Cafeteria Worker Fired For Giving Food To Hungry Children


She may have gotten fired, but she doesn’t feel bad about it.  In fact, one woman hopes losing her job will bring light to an important topic– feeding our nation’s hungry children. Here’s why one cafeteria worker was fired for giving food to hungry children.

1. She just couldn’t see a kid go hungry.

Della Curry, the former kitchen manager at Dakota Valley Elementary School in Aurora, Colorado, has been fired for giving free food to students who didn’t qualify for the federal free lunch program.

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2. She wants to make a change

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3. “I gave her lunch.

“I had a first grader in front of me, crying, because she doesn’t have enough money for lunch. Yes, I gave her lunch,” Curry told the station. “I’ll own that I broke the law. The law needs to be changed.”


4. How to feed hungry kids

Curry said that many students’ families can’t afford to send them lunch even if they don’t qualify for the free or reduced cost lunch program. She said sometimes students simply forget their lunch money and noted that on occasion she even went into her own pocket to pay for lunches.

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5. No comment

Cherry Creek School District, where she had been employed, refused to comment to the station about her case, saying it was a personnel matter.  But after the report aired, the district posted a statement on the district website about the policy without mentioning her by name. It said that students are given free lunches the first three times they forget their lunch money and after that they are given a cheese or if available turkey sandwich, along with a milk. fired3

6. Cheese sandwich and milk isn’t enough

“No child is ever allowed to go without lunch,” said the district’s statement.  But Curry said that meal is not enough and leaves kids still hungry.  The district said the cost of the district’s lunch program are not covered by the prices charged.


7. Bringing change by getting fired

Curry hopes to speak to the Board of Education about her case and about changing the policy.  “If me getting fired for it is one way that we can try to change this, I’ll take it in a heartbeat,” she said.

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8. Families can’t qualify

To qualify for the free lunch program, a family of four would have to have a household income of around $31,000. To qualify for a reduced lunch, the threshold is below $45,000.  Curry says the students she helped did not qualify for either program.  “Kids whose parents make too much money to qualify, but a lot of times they don’t have enough money to eat,” she said.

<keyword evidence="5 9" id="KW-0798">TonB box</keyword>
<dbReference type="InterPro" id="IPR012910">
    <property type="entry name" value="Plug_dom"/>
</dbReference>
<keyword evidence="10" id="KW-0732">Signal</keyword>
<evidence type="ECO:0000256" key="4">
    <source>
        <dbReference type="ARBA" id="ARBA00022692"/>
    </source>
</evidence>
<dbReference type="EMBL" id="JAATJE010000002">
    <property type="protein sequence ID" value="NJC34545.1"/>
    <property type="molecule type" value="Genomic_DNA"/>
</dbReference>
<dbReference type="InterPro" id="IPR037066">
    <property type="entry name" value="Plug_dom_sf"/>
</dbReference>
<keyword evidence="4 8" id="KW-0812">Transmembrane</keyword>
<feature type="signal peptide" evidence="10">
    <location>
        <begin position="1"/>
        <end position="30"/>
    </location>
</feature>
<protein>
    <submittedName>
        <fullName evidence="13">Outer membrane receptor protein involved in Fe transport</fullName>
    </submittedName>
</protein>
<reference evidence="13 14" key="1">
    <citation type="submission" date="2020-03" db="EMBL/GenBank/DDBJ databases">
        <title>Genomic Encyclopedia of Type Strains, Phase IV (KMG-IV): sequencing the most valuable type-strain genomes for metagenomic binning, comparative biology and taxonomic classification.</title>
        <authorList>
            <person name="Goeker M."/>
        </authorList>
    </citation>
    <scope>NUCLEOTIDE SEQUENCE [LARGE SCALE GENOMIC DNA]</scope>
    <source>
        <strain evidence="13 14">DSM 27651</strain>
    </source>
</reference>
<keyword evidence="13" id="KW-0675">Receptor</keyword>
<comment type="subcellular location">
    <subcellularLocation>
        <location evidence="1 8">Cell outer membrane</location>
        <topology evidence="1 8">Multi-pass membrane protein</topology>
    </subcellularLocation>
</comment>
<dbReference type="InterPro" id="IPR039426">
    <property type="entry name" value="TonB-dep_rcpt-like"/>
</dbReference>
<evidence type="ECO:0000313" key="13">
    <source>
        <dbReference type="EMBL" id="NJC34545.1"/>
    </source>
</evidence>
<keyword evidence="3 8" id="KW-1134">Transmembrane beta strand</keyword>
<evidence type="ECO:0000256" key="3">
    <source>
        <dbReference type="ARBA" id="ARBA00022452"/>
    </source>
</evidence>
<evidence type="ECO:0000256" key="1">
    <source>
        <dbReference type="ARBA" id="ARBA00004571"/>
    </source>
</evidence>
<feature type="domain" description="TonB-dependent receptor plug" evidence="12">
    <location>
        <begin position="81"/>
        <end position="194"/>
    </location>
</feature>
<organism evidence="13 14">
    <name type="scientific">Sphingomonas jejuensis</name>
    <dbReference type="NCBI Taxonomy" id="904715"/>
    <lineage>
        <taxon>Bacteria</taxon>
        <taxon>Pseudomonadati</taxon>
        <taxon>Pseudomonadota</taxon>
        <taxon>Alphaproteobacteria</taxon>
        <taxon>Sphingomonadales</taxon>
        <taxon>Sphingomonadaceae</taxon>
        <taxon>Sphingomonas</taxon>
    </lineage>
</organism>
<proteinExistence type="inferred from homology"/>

9. Parents are pleased

She may have support from some parents at the meeting. Parent Darnell Hill told the station that Curry should be thanked for what she did.  Hill says Curry had helped out his son when he forgot his lunch money.”Do something different than fire her. She’s trying to help,” he said.


10. Cherry Creek School District released the following statement about this story:

The law does not require the school district to provide the meal to children who have forgotten their lunch money, that is a district decision. According to our practice, we provide hot meals to students the first three times they forget their lunch money and charge their parents’ accounts. The fourth time, we provide a cheese sandwich and milk. 

The district has worked to keep lunch prices low and still meet the federal nutrition requirements. The costs of our lunch program are not covered by the prices we charge. At the end of the year, any unpaid accounts revert back to the general fund which also covers instruction, security, building maintenance and overall operations.

The use of biometrics technology will soon be incorporated into the cafeterias at the North Adams Public Schools. Students will be able to charge their meals by simply placing their forefinger into a device as they get their food in the school lunch line. Until then Jean Ziter, a cafeteria worker at Greylock Elementary School, will continue to do the job manually, recognizing students as they come through the line, or asking them their names, and inputing that information into the register computer. Gillian Jones / Berkshire Eagle Staff /